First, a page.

My parents always taught me growing up, and as adult it’s been reinforced, that actions have consequences. Some are positive and some are negative and some are unintended or even unforeseen. The release of Dez Bryant has created a ripple effect throughout the Dallas Cowboys organization that has consequences, both positive and negative, intended and unintended.
I don’t want to spend a lot of time rehashing what has been discussed at length about the positive or negative aspects of the Dez release. I want to focus on the unintended consequences of releasing Dez Bryant.
Inside The Star has covered all the angles of Dez Bryant’s release, you can catch up below.
✭ Here’s what Sean Martin had to say about Dez’s departure and who the “Garrett Guys” are.
✭ Junior Writer Mauricio Rodriguez had a nice farewell for Dez Bryant.
✭ Kevin Brady began the debate on whether 88 belongs in the Ring of Honor or not.
With Dez Bryant’s release, they’ve backed themselves into a bit of corner when it comes to the NFL Draft aspect of player acquisition, which is unlike them.
Where they usually go into a draft pretty fairly settled on the roster with free agent signings filling their biggest needs, releasing Dez Bryant has left them vulnerable at wide receiver.
WR Depth Chart Effect
The Dallas Cowboys created another urgent need — left guard being the other — on the offensive side of the ball, at wide receiver. Many would argue it was already a serious need on the roster, but given the reaction by most of Cowboys Nation, it’s hard to believe all that many people thought WR was a need for the 2018 Dallas Cowboys.
Allen Hurns is your top receiver on the roster. All due respect to Terrance Williams and Cole Beasley, but anyone who could have a 1,000-yard-receiving season with Blake Bortles throwing the ball, along with another 1,000-yard-receiver on the other side, has to have some real talent.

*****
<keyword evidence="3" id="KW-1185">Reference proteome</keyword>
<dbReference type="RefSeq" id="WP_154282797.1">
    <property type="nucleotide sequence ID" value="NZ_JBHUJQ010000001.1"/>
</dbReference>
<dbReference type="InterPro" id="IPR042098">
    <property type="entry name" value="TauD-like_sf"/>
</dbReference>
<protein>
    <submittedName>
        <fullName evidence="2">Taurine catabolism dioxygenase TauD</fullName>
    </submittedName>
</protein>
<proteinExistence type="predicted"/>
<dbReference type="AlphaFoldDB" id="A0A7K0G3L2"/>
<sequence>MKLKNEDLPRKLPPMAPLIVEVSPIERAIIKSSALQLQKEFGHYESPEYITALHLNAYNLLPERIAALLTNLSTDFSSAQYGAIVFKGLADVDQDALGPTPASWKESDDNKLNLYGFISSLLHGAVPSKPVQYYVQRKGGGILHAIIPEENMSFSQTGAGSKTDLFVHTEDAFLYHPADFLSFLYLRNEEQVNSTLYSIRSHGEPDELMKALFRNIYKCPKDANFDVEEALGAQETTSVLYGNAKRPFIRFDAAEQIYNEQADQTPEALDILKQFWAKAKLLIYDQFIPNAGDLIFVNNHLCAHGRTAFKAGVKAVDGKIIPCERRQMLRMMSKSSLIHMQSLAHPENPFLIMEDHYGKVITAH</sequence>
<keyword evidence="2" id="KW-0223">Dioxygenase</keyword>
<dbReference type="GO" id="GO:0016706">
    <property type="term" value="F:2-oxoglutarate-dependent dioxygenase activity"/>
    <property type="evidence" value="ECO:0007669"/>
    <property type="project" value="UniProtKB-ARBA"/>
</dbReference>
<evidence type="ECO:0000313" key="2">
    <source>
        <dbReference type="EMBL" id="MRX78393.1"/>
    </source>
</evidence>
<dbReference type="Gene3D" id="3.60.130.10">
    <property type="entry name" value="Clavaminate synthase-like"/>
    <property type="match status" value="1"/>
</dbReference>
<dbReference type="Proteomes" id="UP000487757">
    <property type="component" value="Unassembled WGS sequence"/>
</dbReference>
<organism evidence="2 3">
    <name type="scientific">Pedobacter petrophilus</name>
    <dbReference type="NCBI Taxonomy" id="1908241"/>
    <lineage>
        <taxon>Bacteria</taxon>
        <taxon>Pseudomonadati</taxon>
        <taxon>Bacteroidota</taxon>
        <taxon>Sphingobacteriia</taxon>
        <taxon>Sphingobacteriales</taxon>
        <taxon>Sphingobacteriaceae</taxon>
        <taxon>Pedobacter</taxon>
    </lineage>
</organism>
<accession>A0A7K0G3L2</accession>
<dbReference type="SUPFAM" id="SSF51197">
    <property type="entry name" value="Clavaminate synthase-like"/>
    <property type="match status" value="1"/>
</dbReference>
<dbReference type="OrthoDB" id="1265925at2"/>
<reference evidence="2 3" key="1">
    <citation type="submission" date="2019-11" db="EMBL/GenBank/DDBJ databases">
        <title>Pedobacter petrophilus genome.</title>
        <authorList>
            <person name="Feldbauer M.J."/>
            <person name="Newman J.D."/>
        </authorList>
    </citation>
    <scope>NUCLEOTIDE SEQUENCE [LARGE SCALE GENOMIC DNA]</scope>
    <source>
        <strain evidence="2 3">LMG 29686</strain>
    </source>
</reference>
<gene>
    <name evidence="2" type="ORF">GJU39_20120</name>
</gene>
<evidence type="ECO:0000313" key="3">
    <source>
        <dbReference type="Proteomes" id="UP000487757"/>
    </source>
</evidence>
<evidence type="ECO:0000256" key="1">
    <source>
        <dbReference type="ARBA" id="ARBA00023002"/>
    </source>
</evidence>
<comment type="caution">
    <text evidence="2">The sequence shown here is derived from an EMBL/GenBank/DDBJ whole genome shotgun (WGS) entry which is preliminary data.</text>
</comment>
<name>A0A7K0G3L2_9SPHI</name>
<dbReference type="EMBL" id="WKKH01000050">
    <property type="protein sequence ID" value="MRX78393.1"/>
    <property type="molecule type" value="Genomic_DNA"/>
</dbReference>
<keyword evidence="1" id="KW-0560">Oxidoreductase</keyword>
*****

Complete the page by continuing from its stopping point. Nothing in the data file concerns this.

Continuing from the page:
He’s not the athletic specimen that Dez Bryant is, but he does run routes a bit better and works the middle of the field very well. As NFL teams attempt to get bigger receivers working the slot — see Michael Thomas in New Orleans, Larry Fitzgerald in Arizona — Hurns has the size to be able to work the middle of the field.
This is what Bob Sturm of 1310 The Ticket and The Athletic DFW had to say about Allen Hurns and how he might differ from Dez a bit.
“Allen Hurns is very comfortable running out of the slot. Only 14 players took a higher percentage of their snaps there – Cole Beasley being one of them. But, as you can see, he is nothing like Dez in this respect. Many think that Dez should spend more time there, but the more you watch him there, the more you wonder if he has the desire to spend more time with the Linebackers and other big hitters.”
Bob Sturm, 1310 The Ticket and The Athletic DFW
While I like the Hurns signing, I liked it a lot more when he wasn’t the top dog on the depth chart.
Last season, teams began to take away Dak Prescott’s favorite target in Cole Beasley. With a threat on the outside like Dez Bryant gone, Beasley could be affected even more as teams force Dak and the Dallas Cowboys to try to beat them vertically. Something that has been an inconsistent aspect of their game as a football team.